I'm not saying this will be a more profitable service or anything btw; in fact I'm quite certain it will have much less profit opportunity. But maybe this is something you can do to buy back some goodwill, to counterbalance the profit-seeking and cold-call/spam enabling side of this project.
I've bootstrapped a moderately successful SaaS and have enjoyed many revenue milestones along the way but those were milestones not goals. The goals are lifestyle based. Things like "I want to never have another traditional job" or "I want to be debt free" are much more powerful than "I want to hit $2000 MRR".
That said, look, building and selling things is amazing and I suggest everybody do it. If you only have a little time, build small things and sell them cheaply. But there is a self empowerment that comes from creating your own income that has an impact far beyond the actual dollars themselves.
Congrats Alex, good goal or not, it's a notable achievement.
This is something that's rarely said (or snidely dismissed as "lifestyle business") but is so very important.
Realizing that you are not completely reliant on someone to employ you, that you can derive income from multiple streams and then actually seeing it happen is an incredible feeling.
I don't think that's where the feeling of empowerment comes from. Instead of doing a good job to impress your boss you do a good job to impress your customers. That feeling, I believe, comes from the fact that generating your own revenue stream makes you a "one man team". You pulled all the right strings, you pushed the right buttons, you spoke to the all right people. You took your idea from back of the napkin drawing to actual functioning and successful business. You don't get to do that as an employee.
By the way, most jobs are not about impressing bosses. You can make a career just doing your work. The right people will notice, specially in small companies.
Now I don’t have goals anymore. My idea of personal growth is to keep rearranging my life so that I'm doing fewer things I'd rather not be doing.
No goals. Just anti-goals.
I think he says something like "if I was 100 and looked back and wrote 100 unpublished novels, would I be happy with that?". I think using something like that as a guide for setting goals is good because it keeps you pointed in the right direction and makes the goals things you can actually control.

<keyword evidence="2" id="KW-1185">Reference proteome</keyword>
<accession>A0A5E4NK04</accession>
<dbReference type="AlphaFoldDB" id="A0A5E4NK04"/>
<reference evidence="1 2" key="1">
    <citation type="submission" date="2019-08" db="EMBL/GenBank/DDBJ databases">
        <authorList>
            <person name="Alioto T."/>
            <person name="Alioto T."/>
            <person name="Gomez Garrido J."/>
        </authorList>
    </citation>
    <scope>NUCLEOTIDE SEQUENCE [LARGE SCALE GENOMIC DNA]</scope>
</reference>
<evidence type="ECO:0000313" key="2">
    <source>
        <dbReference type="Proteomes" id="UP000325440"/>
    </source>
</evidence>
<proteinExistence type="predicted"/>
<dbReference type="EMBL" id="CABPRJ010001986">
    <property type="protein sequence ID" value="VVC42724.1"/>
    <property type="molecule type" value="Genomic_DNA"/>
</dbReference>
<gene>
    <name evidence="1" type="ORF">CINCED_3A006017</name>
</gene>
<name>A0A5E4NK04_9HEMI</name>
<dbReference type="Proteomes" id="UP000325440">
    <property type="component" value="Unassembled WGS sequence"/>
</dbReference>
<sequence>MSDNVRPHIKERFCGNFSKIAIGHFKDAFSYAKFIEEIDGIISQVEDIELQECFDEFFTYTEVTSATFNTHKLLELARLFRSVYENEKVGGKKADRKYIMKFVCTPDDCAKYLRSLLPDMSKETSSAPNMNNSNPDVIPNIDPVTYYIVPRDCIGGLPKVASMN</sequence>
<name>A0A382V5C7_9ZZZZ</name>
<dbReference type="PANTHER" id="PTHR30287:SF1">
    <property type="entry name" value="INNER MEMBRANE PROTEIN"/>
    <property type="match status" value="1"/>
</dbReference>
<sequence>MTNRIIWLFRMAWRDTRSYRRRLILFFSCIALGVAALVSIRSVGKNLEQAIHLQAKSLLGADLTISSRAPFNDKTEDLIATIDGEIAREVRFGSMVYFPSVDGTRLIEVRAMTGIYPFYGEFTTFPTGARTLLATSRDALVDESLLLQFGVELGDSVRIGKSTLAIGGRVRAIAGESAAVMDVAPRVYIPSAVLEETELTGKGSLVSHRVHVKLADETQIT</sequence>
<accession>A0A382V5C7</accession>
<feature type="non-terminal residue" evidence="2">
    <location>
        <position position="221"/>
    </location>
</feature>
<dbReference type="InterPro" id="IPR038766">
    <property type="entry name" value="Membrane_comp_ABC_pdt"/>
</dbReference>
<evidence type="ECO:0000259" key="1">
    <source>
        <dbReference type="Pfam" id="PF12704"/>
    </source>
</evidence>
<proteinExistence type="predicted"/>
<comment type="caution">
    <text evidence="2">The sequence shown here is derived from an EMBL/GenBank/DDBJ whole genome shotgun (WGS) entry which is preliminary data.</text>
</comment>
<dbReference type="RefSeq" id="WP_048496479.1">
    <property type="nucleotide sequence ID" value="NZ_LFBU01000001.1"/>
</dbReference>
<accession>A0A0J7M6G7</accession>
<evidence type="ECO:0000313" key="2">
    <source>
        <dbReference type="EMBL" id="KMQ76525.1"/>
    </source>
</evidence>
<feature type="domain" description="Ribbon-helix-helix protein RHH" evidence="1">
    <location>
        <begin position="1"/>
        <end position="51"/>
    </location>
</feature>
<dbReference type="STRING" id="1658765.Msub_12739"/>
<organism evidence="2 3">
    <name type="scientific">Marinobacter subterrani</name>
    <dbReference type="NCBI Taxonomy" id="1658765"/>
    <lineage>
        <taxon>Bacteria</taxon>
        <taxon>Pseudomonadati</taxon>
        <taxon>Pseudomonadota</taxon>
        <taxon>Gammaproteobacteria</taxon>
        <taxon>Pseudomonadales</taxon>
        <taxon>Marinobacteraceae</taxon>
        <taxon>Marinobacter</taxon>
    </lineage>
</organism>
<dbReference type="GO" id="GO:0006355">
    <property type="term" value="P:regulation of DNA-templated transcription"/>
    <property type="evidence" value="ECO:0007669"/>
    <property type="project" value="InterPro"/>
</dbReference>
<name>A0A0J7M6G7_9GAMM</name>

I don't write software side projects because I think they will turn out to be the next big thing or make me famous and rich, I do them because I get enjoyment out of writing code that solves a problem (usually my own).
Thus, I disagree that goals like "becoming a famous author" entirely out of your control. There are definite steps one could take towards such a goal, but as with anything in life there's never a guarantee. Granted, you do have less control over the outcome if your goal depends on other people, like becoming famous, but those steps still exist and could include things like networking extensively, spending a lot of time self-promoting, polishing your image, hanging out with the rich and famous, etc.
The problem, I think, is that a lot of people tend to think that goals like "becoming a famous author" and "writing good books" are the same, or that the latter will automatically lead to the former, and when they figure out that the strategies for getting there are different they become disillusioned.
But you can be very motivated and ruining your life, as much as you only focus in arrive to your goal and reject the present (especially if you don’t like your current situation, don’t enjoy the ride and only want to reach the goal to let yourself to be happy)
It's not so much about not having goals at all but about not having a bitter present
Which I think is the real question OP is asking: "Why if I've hit this goal do I keep doing this? Why does it feel so unsatisfying?"
I've linked to the spot in the interview but the answer is to really enjoy the work and the process.
I feel this myself (as someone with a decent sized SAAS), that I still really enjoy helping people, answering support emails, getting on calls with them. It feels more satisfying than arbitrary revenue goals.
This discussion with Seinfeld, Chris Rock, Louis CK and Ricky Gervais is worth watching for anyone interested in that aspect of comedy: https://www.youtube.com/watch?v=OKY6BGcx37k
Not everyone that focuses on the process makes lots of money. However, some of the people that make lots of money do it as a byproduct of focusing on the process.